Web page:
Vitamin D Relieved Toxic Erythema of Chemotherapy in Small Study

High-dose vitamin D led to improvement of toxic erythema of chemotherapy (TEC) within 1 to 4 days in a retrospective case series of six patients seen on an inpatient dermatology consultative service.

Currently, chemotherapy cessation, delay, or dose modification are the “only reliable methods of resolving TEC,” and supportive agents such as topical corticosteroids, topical keratolytics, and pain control are associated with variable and “relatively slow improvement involving 2 to 4 weeks of recovery after chemotherapy interruption,” Cuong V. Nguyen, MD, of the department of dermatology at Northwestern University, Chicago, and colleagues, wrote in a research letter.

Onset of TEC in the six patients occurred a mean of 8.5 days after chemotherapy. Vitamin D – 50,000 IU for one patient and 100,000 IU for the others – was administered a mean of 4.3 days from rash onset and again in 7 days. Triamcinolone, 0.1%, or clobetasol, 0.05%, ointments were also prescribed.

All patients experienced symptomatic improvement in pain, pruritus, or swelling within a day of the first vitamin D treatment, and improvement in redness within 1 to 4 days, the authors said. The second treatment was administered for residual symptoms.

Adam Friedman, MD, professor and chair of dermatology and director of the supportive oncodermatology clinic at George Washington University, Washington, said that supporting patients through the “expected, disabling and often treatment-limiting side effects of oncologic therapies” is an area that is “in its infancy” and is characterized by limited evidence-based approaches.

“Creativity is therefore a must,” he said, commenting on the research letter. “Practice starts with anecdote, and this is certainly an exciting finding … I look forward to trialing this with our patients at GW.”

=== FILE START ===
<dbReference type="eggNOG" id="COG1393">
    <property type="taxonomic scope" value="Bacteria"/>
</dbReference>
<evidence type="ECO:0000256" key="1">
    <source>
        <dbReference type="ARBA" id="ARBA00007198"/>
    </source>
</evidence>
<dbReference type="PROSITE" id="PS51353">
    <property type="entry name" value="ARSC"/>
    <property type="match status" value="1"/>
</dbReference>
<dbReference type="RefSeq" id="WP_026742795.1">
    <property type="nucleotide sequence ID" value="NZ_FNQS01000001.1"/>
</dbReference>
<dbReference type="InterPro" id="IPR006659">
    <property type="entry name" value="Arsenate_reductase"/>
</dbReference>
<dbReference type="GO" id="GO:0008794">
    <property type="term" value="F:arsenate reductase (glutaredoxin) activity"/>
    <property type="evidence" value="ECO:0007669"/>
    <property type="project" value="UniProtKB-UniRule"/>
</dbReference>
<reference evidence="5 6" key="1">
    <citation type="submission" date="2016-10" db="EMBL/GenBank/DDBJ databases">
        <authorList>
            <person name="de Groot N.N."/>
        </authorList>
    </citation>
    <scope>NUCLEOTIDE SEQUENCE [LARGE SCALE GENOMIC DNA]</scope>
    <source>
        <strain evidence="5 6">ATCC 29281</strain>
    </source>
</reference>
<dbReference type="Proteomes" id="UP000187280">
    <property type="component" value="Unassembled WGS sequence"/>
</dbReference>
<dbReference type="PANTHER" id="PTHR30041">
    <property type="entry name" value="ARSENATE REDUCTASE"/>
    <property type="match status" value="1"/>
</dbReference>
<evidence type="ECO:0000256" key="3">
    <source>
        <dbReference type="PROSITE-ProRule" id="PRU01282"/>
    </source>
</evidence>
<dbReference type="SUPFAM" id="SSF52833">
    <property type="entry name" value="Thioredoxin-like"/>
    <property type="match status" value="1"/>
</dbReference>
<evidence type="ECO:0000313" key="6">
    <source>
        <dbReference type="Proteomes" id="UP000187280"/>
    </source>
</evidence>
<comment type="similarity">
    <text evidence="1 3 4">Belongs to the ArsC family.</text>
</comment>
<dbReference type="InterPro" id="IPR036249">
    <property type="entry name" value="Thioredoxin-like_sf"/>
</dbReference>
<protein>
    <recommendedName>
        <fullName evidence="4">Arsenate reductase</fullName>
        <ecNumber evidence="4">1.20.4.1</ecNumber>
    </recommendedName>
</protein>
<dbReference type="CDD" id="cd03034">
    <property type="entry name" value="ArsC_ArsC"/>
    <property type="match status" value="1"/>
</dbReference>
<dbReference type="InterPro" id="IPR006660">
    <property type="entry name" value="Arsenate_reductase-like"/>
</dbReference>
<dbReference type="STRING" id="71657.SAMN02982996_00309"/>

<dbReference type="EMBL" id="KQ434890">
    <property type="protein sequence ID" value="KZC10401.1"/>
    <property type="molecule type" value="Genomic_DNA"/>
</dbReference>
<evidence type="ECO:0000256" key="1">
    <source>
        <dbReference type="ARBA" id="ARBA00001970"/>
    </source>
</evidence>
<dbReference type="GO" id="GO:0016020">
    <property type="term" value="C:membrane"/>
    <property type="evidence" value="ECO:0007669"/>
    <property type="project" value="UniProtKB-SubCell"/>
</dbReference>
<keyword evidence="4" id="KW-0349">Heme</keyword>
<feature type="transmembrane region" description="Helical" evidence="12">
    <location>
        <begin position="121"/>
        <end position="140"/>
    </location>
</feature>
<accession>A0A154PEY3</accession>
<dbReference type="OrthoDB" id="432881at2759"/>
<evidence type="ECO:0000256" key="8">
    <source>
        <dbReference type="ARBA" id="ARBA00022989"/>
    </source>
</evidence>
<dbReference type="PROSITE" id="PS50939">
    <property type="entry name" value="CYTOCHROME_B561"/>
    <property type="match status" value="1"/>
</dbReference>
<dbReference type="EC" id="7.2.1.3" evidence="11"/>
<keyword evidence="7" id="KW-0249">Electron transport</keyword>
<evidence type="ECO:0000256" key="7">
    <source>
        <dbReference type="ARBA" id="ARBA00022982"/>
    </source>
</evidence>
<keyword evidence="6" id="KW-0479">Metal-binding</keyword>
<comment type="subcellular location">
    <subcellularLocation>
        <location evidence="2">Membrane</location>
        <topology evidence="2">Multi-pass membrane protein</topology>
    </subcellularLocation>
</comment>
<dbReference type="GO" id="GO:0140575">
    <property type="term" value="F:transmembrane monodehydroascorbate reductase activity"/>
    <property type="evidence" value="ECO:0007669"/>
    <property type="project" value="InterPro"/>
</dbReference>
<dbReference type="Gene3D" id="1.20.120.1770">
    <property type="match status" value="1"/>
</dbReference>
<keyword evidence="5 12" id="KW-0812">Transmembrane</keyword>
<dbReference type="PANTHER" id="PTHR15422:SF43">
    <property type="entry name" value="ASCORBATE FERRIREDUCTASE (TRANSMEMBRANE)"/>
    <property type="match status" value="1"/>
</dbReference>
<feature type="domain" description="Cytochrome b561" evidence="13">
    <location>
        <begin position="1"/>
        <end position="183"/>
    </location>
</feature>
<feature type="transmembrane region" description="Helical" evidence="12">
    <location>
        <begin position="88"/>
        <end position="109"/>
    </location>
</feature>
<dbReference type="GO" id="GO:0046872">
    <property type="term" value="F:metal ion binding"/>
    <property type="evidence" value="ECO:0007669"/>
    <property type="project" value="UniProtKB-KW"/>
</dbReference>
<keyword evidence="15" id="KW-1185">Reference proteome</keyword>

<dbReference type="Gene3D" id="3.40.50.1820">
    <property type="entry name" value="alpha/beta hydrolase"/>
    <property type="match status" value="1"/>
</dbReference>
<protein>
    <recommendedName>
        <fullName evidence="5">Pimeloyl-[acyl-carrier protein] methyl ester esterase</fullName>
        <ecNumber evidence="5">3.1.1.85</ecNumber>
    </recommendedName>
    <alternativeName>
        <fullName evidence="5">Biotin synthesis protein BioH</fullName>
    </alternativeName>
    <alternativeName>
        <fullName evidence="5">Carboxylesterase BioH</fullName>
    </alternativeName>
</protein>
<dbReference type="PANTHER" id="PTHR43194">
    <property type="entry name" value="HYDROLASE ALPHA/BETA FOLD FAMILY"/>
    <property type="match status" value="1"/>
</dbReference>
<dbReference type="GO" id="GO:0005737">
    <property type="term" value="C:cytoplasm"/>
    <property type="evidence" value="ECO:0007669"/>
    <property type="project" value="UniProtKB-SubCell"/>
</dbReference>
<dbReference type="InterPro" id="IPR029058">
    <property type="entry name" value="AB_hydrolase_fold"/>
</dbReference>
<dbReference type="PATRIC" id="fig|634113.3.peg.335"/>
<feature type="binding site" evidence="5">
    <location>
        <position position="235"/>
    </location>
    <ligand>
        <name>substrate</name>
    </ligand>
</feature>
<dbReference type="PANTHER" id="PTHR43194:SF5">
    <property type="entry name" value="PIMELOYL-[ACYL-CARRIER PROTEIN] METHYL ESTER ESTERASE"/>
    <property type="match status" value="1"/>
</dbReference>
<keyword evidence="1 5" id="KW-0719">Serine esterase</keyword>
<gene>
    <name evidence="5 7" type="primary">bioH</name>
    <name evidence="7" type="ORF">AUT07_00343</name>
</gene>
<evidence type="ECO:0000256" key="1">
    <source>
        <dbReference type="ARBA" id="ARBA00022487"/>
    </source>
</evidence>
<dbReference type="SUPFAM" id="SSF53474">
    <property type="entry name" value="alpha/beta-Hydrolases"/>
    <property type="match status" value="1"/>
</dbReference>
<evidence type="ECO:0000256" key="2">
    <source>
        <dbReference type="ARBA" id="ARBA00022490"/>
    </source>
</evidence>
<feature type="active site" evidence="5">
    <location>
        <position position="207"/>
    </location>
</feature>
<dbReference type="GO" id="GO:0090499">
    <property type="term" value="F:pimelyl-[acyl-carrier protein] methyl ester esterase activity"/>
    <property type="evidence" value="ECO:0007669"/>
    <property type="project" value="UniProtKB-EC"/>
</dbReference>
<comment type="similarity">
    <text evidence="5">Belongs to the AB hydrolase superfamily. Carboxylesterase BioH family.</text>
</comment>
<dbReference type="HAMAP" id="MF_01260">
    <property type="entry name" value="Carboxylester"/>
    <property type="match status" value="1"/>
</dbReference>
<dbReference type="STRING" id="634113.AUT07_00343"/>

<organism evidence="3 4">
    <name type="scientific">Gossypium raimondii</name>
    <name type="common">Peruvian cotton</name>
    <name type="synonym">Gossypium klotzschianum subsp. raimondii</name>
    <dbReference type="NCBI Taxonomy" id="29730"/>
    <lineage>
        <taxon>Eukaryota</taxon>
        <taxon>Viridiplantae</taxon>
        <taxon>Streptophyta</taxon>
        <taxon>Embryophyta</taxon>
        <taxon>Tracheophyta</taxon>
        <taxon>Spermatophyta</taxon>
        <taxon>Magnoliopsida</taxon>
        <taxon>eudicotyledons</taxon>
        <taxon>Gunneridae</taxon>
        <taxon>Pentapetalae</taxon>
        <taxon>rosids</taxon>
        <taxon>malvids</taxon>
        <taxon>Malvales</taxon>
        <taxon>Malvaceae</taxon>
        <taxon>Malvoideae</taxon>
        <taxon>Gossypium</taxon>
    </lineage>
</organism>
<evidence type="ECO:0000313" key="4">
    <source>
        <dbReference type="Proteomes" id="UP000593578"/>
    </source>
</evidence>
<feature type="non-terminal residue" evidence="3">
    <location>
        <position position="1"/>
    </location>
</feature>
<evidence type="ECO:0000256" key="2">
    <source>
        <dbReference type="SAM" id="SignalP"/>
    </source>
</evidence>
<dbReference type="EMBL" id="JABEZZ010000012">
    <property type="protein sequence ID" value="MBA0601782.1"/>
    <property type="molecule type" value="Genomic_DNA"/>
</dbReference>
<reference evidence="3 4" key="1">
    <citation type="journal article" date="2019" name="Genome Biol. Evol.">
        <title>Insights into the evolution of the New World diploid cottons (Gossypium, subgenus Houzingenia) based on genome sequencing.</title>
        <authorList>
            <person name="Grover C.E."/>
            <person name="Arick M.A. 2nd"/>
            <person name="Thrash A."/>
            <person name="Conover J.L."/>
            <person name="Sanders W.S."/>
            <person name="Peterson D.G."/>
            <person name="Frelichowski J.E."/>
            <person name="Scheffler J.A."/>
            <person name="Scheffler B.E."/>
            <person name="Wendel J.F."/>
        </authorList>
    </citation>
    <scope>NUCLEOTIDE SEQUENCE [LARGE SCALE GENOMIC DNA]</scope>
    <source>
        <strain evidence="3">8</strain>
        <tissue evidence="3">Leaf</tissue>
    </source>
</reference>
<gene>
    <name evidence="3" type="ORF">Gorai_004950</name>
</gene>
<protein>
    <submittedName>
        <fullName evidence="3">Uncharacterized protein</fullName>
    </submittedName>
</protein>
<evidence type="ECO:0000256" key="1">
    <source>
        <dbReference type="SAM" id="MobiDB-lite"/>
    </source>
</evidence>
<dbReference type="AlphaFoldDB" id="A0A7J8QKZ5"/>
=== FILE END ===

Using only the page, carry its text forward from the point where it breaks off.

Five of the six patients had a hematologic condition that required induction chemotherapy before hematopoietic stem cell transplant, and one was receiving regorafenib for treatment of glioblastoma multiforme. Diagnosis of TEC was established by clinical presentation, and five of the six patients underwent a biopsy. Biopsy findings were consistent with a TEC diagnosis in three patients, and showed nonspecific perivascular dermatitis in two, the investigators reported.

Further research is needed to determine optimal dosing, “delineate safety concerns and potential role in cancer treatment, and establish whether a durable response in patients with continuous chemotherapy, such as in an outpatient setting, is possible,” they said.

Dr. Nguyen and his coauthors reported no conflict of interest disclosures.

This article originally appeared on, part of the Medscape Professional Network.

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